Faber Castell 1222The Faber-Castell Goldfaber 1221 has an aristocratic bearing and is, so far as I know, the only graphite pencil with a picture of jousting knights impressed into its side.  Originally known as A.W. Faber, the manufacturer of these pencils became Faber-Castell after Baroness Ottilie von Faber married Count Alexander von Castell-Rüdenhausen.  The Count had to renounce his title in order to marry and carry on the pencil business; as a noble, he was forbidden to traffic in commerce, so a morganatic marriage was not on the cards.  Later the former count was granted a new title of Count von Faber-Castell.  There is a Faber-Castell castle, which looks just like it belongs on the lid of a box of pencils.  How romantic this all is.

One of the Faber family scions moved to New York to make his fortune.  Perhaps unsurprisingly, he chose to make … pencils.  He built his pencil factory where the UN building now stands.  This was John Eberhard Faber, and his company was called Eberhard Faber.  And if you have read this far, you may remember that Eberhard Faber made the Blackwing pencil, and so this post draws a full circle.

Still life with lemons and police helmet

The visual complement of lemon yellow is, I understand, deep blue.  So when painting a still life of lemons, it seems only natural to place them next to a dark blue police helmet.  Right?

I am painting on MDF off-cuts from the local hardware store.  I cover them with acrylic gesso and take it from there.  It is cheap and the surface is a delight.  If this hadn’t become a painting, it might have been the door on somebody’s kitchen cupboard.

Lemons and Police helmet

Utzon vase and mandarins

Lin Utzon studied sculpture at East Sydney Tech, whilst her father, Jørn, was designing and overseeing construction of the Opera House – until he quit in frustration at a government that neither understood nor deserved his talents.  Jørn maintained that the most important part of a glass vessel was the space inside it.  That may be true for a drinking glass, but thankfully Lin Utzon focused on the exterior of this vase.  It is – I think – a perfect sculpture.  Here it is with some mandarins.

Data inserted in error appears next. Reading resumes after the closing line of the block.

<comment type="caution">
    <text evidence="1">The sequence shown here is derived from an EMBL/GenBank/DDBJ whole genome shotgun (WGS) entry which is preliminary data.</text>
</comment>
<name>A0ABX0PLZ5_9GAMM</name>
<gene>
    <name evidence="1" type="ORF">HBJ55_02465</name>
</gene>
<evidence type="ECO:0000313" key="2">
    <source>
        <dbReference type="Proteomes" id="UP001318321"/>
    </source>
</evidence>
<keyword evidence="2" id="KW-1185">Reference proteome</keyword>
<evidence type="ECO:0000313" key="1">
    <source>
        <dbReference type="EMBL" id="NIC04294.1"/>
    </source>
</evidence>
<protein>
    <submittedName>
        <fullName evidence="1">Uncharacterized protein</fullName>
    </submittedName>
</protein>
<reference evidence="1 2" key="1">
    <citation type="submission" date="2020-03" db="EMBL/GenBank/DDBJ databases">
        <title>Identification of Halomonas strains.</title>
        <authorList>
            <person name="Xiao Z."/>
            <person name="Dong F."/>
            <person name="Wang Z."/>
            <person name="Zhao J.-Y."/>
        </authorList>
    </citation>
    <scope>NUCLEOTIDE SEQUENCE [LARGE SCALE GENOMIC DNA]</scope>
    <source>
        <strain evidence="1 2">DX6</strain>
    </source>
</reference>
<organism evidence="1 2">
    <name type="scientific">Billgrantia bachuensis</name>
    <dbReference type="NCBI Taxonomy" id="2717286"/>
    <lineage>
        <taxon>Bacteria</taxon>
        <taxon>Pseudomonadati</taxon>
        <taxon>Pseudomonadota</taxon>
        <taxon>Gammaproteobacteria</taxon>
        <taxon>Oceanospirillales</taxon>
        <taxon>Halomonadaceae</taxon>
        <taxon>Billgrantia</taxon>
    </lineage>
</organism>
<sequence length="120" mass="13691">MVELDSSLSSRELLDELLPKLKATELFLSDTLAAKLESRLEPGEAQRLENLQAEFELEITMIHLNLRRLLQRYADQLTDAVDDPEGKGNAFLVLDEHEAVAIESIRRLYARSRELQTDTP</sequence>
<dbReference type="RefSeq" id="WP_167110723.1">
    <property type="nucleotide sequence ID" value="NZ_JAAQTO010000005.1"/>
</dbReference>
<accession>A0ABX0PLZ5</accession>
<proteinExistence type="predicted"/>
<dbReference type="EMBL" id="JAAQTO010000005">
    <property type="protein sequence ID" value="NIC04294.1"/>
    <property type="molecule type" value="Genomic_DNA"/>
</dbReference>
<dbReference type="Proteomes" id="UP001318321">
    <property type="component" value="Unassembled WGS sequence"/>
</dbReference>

Incidentally, Jørn based the shape of the Opera House on the segments of an orange, so citrus seems the right choice for this still life.

 

Utzon vase

It’s nucleation, and it’s minty …

I initially called this painting of Diet Coke and Mentos ‘The calm before the storm.’  Then I discovered the Diet Coke/Mentos geyser effect only really works if you drop Mentos into the bottle.  It won’t happen in your stomach, or not much.

The geyser of bubbles is produced by nucleation on the surface of the Mentos.  In the absence of a Mentos, presumably your teeth supply the required nucleation for bubblation to occur.  It makes you think.

Diet Coke final

Orange is the new orange

The southern edge of Australia is sliding into the season of mists and mellow fruitfulness.  The sun is maturing from bright yellowy white into orange.  It is getting colder.

Three slices of orange on a blue plate, as a languid Easter holiday afternoon draws to a close.

Oranges

Chrome dome

Window shopping late at night, I saw this menacing chap in a shop that seemed to sell only bags and headphones.  Perhaps they were bags to put headphones in?

Shiny head

In the forest dim

Light and wind can be flukey on the forest floor.  Even when all is utterly still and silent, a single leaf starts to tremble wildly.  Or a speck of sunlight can choose to make just one leaf glow.

This is an oak leaf catching the sunrise near the Yarra River trail.

leaf 2